Being part of the patent pool is like going to a potluck party. Everyone brings a dish. There is a mechanism for payments if someone brings, say, a single cupcake. But with reasonable players, the valuations often work out so that no net payments are made. Now Apple is coming in as a party crasher. They've eaten half a plate of food, covered with ketchup they brought. When someone asks why they aren't sharing the ketchup, they say the ketchup costs $30 per serving offer $1 for the food.
An injunction? That should give them a chuckle
An injunction might slow a legitimate company, but these people have been flouting the do-not-call list for years. I'm certain that they have hundreds of shell companies that are owned by other shells. The FTC needs to go after the credit card banks and telecom carriers simultaneously. Those are the "legitimate" fronts that allows this to continue.
Curiously, only a few people above demonstrated knowledge of basic physics.
You can draw water only about 20 feet up into a pump. In theory a little under 10 meters, but practical pumps can't draw a hard vacuum and easily cavitate. Because diesel is a little less dense than water, you can draw 15% further, perhaps 4 fathoms, but that's a minor effect. We'll call that two office floors, not three.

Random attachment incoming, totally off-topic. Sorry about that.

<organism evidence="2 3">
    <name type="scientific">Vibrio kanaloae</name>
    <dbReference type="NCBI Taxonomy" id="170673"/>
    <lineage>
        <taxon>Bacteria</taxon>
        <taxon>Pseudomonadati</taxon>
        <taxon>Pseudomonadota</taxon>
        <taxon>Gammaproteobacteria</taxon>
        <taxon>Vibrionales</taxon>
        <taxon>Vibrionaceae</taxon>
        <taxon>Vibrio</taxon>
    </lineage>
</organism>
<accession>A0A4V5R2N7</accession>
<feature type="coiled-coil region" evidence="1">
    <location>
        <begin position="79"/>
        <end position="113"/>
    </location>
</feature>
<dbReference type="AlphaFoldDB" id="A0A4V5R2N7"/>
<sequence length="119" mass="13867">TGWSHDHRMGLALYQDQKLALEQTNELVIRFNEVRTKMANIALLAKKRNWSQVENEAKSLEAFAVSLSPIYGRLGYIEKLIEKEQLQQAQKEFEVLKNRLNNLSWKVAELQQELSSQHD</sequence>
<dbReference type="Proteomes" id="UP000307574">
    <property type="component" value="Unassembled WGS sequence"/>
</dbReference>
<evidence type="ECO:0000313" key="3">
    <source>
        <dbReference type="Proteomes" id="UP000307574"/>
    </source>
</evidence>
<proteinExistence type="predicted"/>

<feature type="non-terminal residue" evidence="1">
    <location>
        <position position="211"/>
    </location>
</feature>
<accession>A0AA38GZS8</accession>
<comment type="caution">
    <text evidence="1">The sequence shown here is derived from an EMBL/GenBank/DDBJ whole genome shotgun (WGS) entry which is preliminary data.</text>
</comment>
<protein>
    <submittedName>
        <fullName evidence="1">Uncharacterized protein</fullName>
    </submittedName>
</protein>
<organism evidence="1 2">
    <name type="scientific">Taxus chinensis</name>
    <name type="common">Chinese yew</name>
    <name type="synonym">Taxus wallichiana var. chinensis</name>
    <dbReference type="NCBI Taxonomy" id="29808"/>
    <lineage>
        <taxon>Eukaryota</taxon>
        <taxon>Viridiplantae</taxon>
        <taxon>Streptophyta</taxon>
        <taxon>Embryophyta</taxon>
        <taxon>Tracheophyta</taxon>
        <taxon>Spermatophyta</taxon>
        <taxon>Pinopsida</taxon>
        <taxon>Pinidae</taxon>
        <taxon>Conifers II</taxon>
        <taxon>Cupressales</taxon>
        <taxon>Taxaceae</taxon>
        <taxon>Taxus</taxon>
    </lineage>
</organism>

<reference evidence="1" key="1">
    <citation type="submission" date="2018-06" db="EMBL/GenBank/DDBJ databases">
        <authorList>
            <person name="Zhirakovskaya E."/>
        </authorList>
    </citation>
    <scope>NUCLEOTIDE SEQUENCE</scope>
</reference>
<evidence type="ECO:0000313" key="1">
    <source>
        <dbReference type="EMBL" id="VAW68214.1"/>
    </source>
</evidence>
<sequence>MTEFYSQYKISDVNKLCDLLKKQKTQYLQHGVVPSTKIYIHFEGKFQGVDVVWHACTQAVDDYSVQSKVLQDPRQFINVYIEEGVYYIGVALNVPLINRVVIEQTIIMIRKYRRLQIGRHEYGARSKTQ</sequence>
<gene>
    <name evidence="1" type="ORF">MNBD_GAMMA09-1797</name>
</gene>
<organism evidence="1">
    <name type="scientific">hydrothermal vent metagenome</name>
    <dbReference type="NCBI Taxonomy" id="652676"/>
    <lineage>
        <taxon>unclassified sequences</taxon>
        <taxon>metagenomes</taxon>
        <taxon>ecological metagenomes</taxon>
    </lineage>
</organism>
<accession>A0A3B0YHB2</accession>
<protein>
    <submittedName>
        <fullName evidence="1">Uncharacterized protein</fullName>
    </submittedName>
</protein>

Most water wells are deeper than this and must use submersible pumps to push up rather than draw from the top. That's why the well casing is so large: so that a large-ish pump can be lowered down (plus to trap an occasional curious child).
The old fashioned hand pumps have a rod extending to a lift disk near the bottom of the well.
Pressurizing the basement tanks would allow pumping from the top. Although at that point you can go slightly further and just use the air compressor. But now you have a highly pressurized tank of fuel. It would have to be immensely strong for safety, and any tiny leak is a disaster. Far worse, if you use regular air the partial pressure of oxygen becomes a major problem. Even cold, the fuel will spontaneously decompose, ignite and explode.